Even more exciting is that offensive changes in Pittsburgh seem to allow Warren’s role in the receiving game to grow.

Two things can lead to a running back significantly outperforming ADP: efficiency and usage as a pass catcher. Warren checks both of these boxes. It’s hard for me to pass up on Warren in the middle rounds of drafts.


Zack Moss – ADP: 93, RB26 & Chase Brown – ADP: 121, RB38

The Bengals’ committee is arguably the most intriguing in the NFL, given their mid-round price. We expect this to be a phenomenal offense that should propel one of these guys into having an impactful season in fantasy. This Joe Burrow (while healthy) and Zac Taylor offense has allowed Joe Mixon to finish as a top-ten RB (PPR) in three straight seasons.

Before getting to Moss, let’s discuss why I do not love Chase Brown. The second-year back is an explosive runner but can’t be relied on to consistently produce yardage. Out of 77 RBs with 40+ carries in 2023, he ranked 76th in success rate for zone concept rushes. In man and gap concepts, he ranked 48th in success rate.

He can deliver the big plays, but last season, he struggled to help the Bengals “stay on schedule” offensively, which is something coaches rely on. He also struggled in pass protection last season and received a frightening 26.7 PFF pass-blocking grade. His lack of pass protection chops ultimately kept him off the field in Week 12.

Brown seems to be a change-of-pace back who can come in to provide an offensive spark, not someone who will be a consistent fantasy producer.

On the other hand, Zack Moss is the player I expect to handle the majority of touches on the ground and get the high-value goal-line rushing attempts.

Moss was a quality rusher and delivered multiple fantasy-relevant performances when filling in for Jonathan Taylor last season. In five games as the starter, Moss finished as the RB10 or better in four contests.

Although Moss is not a game-changer out of the backfield, he is reliable and can produce when given starter-level volume. The red flags are too bright with Chase Brown, so I will draft Moss in the Bengals backfield.


Brian Robinson Jr. – ADP: 110, RB33 & Austin Ekeler – ADP: 117, RB37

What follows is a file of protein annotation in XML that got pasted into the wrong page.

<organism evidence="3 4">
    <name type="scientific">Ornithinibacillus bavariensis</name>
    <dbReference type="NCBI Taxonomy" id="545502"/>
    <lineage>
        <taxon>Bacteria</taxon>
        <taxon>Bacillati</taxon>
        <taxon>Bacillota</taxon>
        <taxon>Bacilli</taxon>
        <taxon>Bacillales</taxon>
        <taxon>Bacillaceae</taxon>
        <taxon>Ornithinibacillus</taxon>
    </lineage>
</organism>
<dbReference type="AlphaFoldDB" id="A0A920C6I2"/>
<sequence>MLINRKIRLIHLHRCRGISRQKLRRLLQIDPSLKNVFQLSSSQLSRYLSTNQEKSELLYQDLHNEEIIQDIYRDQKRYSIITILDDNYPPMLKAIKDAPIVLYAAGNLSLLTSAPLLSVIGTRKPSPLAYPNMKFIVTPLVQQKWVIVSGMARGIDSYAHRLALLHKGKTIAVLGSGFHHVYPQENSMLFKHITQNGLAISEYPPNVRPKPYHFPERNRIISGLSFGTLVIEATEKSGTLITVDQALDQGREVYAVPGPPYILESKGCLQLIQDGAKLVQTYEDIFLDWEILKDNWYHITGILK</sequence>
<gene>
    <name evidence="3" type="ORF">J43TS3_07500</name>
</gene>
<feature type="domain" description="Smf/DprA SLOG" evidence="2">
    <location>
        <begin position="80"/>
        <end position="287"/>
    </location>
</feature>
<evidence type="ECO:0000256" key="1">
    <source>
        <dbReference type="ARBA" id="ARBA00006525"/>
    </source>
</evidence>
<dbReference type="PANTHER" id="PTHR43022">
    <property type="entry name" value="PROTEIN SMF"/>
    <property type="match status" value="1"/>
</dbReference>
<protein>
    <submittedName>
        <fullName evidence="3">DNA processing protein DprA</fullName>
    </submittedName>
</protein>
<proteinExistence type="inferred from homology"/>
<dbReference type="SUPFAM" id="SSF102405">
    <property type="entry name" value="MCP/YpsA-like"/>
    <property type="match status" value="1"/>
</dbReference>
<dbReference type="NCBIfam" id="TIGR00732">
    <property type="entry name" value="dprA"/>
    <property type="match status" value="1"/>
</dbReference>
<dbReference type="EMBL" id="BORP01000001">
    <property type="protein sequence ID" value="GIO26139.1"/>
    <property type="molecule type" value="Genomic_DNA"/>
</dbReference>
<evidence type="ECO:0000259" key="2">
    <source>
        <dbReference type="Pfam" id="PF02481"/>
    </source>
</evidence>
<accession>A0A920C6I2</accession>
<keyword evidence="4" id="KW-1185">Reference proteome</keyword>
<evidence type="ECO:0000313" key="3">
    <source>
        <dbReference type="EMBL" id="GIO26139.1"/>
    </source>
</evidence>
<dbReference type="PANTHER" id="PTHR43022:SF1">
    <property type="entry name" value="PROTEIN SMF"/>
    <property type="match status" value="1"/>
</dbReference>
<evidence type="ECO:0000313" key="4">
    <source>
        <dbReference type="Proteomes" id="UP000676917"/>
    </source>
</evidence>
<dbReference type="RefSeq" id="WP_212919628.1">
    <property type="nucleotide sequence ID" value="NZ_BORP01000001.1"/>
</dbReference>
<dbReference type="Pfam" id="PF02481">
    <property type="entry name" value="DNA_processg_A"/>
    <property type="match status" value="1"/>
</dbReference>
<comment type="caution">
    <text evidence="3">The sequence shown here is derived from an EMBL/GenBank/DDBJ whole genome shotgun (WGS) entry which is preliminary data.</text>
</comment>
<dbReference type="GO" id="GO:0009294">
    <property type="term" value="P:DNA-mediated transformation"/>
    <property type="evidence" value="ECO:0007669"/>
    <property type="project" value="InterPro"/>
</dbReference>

Austin Ekeler proved to be one of fantasy’s biggest disappointments in 2023. He came off the board as the RB2, going 4th overall in most drafts. He ultimately finished the season as the RB21 in PPG, his worst performance since 2018.

The concerns with Ekeler are legitimate. There is a chance he was simply hampered by a bad ankle all year after suffering a high-ankle sprain in Week 1. However, there is also a genuine possibility that he is washed. We all remember this brutal run from last season where Ekeler burst through a hole and was caught almost immediately.

Personally, I don’t want to find out the answer to the “washed” question with my money on the line. It’s a common sentiment among fantasy analysts and one that I agree with: I’d rather be “out” a year early than a year late. The apparent concerns with Ekeler are real, and I won’t get caught on a sinking ship.

I may be avoiding Ekeler, but I am interested in Brian Robinson Jr. Ekeler has a history of success in the league and will certainly play a role in the Washington offense. However, I only see Ekeler as a true threat to Robinson’s touches in the receiving game. However, fantasy success with limited receiving work is certainly possible for Robinson. B-Rob finished 2023 as the RB21 with 40 targets (30th among RBs).

Like the situation with Zack Moss, I expect Robinson to handle the bulk of rushing work while getting opportunities at the goal line.

Robinson had this role in 2023, which, as previously mentioned, resulted in a RB21 finish. However, I expect this offense to make progress in 2024. Jayden Daniels will be under center, Kliff Kingsbury is the offensive coordinator, and things are looking up for the Commanders’ offense in 2024.

I expect Robinson to benefit from an improved offensive environment and pay off his RB33 price tag.